"He points specifically to Key Bank, from which Legend has borrowed $22.3 million. Chapman says that Key attempted to use an earlier margin call to coerce cross-collateralization. “They wanted to take 100 percent of the closings on homes they didn’t even have construction loans for,” says Chapman. “And their approach has been to reappraise the land, say ‘here’s the margin’ and then ‘please remit $9 million.’ They’ve been very difficult.”

I assume this same thing could happen to a major publicly traded builder as well. Could this trip housing down even further? What if thousands of lots were forced onto the market suddenly? Just something to think about.

Tuesday, June 24, 2008

Commercial Real Estate Price Crash?

The crash in Residential Housing is an old story by now, and there is no point in beating a dead horse. Our focus now turns toward Commercial Real Estate (CRE). There have been recent media reports on prices starting to decline in CRE in the United States, and battle lines are starting to form on these assets with the main question being - will CRE be the next to crash? If you put aside the hyperbole and emotional rhetoric involved with his question, it should be easier to analyze since CRE should be valued based on cash flows mostly.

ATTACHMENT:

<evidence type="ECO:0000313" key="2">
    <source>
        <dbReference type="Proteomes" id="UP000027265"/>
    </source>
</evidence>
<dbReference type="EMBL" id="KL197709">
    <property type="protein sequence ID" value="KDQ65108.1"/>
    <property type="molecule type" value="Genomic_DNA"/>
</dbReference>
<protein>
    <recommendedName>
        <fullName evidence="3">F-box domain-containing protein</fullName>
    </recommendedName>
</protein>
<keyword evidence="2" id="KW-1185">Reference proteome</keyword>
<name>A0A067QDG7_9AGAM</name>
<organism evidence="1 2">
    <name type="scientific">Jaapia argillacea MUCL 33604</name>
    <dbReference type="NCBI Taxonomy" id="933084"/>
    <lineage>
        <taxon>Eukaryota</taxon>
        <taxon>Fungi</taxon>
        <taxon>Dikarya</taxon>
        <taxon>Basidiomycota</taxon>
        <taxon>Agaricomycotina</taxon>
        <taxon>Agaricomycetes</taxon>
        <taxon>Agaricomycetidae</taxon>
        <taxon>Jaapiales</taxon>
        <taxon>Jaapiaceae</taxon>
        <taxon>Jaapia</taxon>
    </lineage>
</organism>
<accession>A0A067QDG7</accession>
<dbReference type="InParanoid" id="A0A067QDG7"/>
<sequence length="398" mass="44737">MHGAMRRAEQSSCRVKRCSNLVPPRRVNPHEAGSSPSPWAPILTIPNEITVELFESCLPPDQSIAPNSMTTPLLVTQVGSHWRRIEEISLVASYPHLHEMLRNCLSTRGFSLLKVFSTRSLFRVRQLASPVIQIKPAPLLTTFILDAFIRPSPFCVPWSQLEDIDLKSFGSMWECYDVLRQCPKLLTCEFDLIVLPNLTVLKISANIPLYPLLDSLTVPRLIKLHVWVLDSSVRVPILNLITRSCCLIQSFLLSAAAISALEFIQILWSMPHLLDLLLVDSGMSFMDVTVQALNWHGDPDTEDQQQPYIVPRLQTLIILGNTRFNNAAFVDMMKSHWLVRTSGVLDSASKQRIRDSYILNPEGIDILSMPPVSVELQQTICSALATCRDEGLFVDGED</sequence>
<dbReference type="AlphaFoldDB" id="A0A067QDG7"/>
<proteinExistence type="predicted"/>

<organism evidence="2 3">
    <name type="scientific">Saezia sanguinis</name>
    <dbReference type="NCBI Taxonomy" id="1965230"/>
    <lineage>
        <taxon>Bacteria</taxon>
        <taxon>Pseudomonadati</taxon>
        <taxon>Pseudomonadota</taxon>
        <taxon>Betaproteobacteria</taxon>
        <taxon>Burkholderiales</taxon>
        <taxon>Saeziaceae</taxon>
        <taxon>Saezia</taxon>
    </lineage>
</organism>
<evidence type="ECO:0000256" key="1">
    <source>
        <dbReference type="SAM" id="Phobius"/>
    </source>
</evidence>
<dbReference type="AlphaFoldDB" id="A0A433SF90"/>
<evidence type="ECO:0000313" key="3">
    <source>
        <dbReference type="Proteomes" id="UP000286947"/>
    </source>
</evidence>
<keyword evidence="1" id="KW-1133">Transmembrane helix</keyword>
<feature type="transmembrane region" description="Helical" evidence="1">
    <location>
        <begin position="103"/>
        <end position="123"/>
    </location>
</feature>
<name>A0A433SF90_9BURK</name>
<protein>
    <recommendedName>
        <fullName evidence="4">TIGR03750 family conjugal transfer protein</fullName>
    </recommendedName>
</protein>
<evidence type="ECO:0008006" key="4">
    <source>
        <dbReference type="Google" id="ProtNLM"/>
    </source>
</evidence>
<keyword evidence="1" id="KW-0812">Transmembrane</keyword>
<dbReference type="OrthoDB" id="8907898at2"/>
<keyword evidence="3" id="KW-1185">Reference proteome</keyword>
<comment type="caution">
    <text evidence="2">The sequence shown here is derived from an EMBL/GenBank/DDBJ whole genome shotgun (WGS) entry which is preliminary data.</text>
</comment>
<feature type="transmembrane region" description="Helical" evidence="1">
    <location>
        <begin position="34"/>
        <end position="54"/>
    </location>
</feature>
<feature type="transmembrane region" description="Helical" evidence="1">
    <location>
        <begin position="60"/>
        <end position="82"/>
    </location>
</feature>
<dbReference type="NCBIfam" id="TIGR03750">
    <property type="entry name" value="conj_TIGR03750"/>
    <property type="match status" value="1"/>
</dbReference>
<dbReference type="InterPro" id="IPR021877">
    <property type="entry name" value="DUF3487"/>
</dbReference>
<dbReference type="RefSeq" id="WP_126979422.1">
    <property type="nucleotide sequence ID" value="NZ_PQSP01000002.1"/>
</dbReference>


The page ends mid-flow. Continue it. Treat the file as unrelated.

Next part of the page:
Most pundits claim that what happened to Residential Housing won't happen to CRE. They give various reasons for this:

1) There was no overbuilding in CRE.

2) Lending standards were not degraded in CRE.

3) Investors here are more sophisticated (my favorite).

The purpose of this article is not to argue the above points. Let's just say that greed and stupidity, which are what created the lax lending standards that are the root of our current housing problems, are universal concepts that are not restricted to those who didn't go to college or don't know their way around a net present value calculation. (OK, forgive me, I just refuted point 3 above)

This article will focus on the theoretical components that make up the capitalization rate that is used in the CRE market to demonstrate that CRE prices must decline, possibly to a level that might constitute a "crash" to some.

The capitalization rate, for those who don't follow CRE, is defined mathematically as the net operating income (NOI) of a property divided by its value or price. NOI is calculated before debt service. An example should suffice in explaining this concept: